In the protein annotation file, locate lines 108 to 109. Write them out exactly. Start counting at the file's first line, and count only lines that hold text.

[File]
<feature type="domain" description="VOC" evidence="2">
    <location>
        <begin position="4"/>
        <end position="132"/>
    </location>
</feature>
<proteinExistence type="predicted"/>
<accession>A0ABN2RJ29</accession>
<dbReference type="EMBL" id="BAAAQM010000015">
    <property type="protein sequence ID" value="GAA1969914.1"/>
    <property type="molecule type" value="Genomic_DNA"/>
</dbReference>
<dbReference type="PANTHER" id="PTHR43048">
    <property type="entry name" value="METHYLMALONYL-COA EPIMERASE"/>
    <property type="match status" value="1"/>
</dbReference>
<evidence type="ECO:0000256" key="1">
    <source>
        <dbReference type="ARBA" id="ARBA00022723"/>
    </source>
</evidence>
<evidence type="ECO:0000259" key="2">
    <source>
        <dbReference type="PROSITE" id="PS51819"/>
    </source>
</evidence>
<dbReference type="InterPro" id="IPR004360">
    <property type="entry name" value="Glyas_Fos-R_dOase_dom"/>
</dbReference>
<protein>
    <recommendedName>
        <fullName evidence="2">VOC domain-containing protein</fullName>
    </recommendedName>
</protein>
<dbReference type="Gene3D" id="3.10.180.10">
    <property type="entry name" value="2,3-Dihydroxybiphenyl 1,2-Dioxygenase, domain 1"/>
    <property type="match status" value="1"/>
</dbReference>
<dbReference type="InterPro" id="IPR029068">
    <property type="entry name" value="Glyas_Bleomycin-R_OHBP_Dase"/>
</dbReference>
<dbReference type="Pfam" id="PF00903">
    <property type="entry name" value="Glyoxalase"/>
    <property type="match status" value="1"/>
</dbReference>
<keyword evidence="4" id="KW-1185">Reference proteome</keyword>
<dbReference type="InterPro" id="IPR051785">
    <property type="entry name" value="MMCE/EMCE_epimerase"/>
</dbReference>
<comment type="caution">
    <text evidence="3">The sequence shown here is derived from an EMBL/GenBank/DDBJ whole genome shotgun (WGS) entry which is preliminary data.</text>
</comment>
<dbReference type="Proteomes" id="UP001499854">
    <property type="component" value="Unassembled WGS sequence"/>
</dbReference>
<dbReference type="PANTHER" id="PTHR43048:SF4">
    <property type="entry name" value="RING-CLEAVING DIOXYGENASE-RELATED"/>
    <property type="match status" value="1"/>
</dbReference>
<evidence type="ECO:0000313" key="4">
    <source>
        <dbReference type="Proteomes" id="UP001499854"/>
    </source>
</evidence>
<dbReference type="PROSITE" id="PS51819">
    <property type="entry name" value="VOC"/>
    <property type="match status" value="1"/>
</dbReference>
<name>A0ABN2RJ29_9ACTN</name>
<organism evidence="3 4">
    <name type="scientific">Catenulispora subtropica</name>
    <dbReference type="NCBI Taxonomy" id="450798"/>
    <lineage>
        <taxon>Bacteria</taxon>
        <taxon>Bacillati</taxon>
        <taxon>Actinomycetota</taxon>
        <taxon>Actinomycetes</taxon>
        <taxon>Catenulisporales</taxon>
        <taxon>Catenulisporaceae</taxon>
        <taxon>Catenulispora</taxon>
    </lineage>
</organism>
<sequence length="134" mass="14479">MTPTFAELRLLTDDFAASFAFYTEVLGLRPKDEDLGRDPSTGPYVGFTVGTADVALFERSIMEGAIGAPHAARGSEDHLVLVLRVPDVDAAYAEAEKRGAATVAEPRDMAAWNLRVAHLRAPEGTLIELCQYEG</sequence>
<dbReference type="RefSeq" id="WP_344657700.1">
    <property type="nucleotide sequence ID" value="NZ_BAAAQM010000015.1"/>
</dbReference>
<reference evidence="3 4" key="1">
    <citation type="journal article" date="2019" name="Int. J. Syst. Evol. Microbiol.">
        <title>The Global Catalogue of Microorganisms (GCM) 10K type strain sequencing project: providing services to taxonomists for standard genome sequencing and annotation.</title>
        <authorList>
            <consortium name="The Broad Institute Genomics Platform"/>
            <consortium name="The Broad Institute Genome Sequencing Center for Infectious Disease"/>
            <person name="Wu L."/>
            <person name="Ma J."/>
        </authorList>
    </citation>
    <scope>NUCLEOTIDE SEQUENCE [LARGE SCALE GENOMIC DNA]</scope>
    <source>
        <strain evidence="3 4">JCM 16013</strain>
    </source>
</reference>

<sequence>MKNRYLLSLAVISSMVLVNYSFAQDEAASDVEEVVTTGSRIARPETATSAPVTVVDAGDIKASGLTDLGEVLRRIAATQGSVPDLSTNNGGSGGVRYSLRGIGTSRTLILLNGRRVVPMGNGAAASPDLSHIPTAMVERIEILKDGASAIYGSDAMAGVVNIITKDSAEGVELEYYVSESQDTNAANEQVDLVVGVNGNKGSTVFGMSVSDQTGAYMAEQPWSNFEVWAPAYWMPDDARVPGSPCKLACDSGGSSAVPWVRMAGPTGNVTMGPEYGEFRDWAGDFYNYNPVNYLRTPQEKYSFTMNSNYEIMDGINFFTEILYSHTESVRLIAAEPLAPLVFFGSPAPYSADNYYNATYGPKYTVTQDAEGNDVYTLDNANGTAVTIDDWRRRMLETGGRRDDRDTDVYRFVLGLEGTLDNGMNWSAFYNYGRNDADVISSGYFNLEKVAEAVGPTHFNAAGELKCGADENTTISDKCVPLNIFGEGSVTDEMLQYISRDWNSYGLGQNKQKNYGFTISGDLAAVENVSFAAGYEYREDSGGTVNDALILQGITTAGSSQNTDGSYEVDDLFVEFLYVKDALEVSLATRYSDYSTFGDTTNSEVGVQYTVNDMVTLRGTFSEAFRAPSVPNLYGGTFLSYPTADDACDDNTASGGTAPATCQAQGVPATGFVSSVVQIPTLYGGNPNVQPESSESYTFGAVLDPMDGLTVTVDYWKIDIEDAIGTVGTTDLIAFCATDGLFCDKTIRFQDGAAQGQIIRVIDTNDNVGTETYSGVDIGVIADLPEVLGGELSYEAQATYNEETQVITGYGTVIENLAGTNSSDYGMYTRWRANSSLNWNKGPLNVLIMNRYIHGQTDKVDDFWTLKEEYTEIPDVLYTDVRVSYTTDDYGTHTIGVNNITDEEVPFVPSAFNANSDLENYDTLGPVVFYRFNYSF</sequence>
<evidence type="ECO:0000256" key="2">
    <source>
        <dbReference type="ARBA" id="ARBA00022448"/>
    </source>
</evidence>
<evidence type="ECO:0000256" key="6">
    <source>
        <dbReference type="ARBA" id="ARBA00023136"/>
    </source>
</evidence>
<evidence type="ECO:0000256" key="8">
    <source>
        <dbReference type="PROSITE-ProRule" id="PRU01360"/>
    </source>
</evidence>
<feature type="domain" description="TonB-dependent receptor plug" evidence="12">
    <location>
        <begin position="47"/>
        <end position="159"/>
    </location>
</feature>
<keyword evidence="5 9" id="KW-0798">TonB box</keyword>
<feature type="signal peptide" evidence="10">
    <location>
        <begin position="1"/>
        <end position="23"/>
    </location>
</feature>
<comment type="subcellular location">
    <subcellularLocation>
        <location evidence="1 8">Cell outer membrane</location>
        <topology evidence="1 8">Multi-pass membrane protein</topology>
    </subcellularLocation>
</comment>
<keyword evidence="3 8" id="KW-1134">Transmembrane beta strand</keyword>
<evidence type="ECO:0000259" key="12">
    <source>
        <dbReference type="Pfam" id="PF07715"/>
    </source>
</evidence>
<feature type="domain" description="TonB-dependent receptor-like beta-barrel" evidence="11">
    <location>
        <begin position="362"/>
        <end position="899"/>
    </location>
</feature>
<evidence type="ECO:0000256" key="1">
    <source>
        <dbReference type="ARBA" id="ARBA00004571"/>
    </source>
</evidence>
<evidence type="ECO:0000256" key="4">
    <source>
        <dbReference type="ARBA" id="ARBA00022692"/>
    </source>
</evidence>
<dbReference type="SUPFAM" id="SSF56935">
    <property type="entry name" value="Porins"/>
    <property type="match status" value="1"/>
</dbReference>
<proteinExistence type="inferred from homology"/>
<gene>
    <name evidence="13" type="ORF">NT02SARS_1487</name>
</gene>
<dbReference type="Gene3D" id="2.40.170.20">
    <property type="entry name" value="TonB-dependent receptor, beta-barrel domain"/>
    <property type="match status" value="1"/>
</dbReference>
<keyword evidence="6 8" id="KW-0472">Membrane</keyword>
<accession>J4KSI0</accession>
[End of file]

<evidence type="ECO:0000256" key="6">
    <source>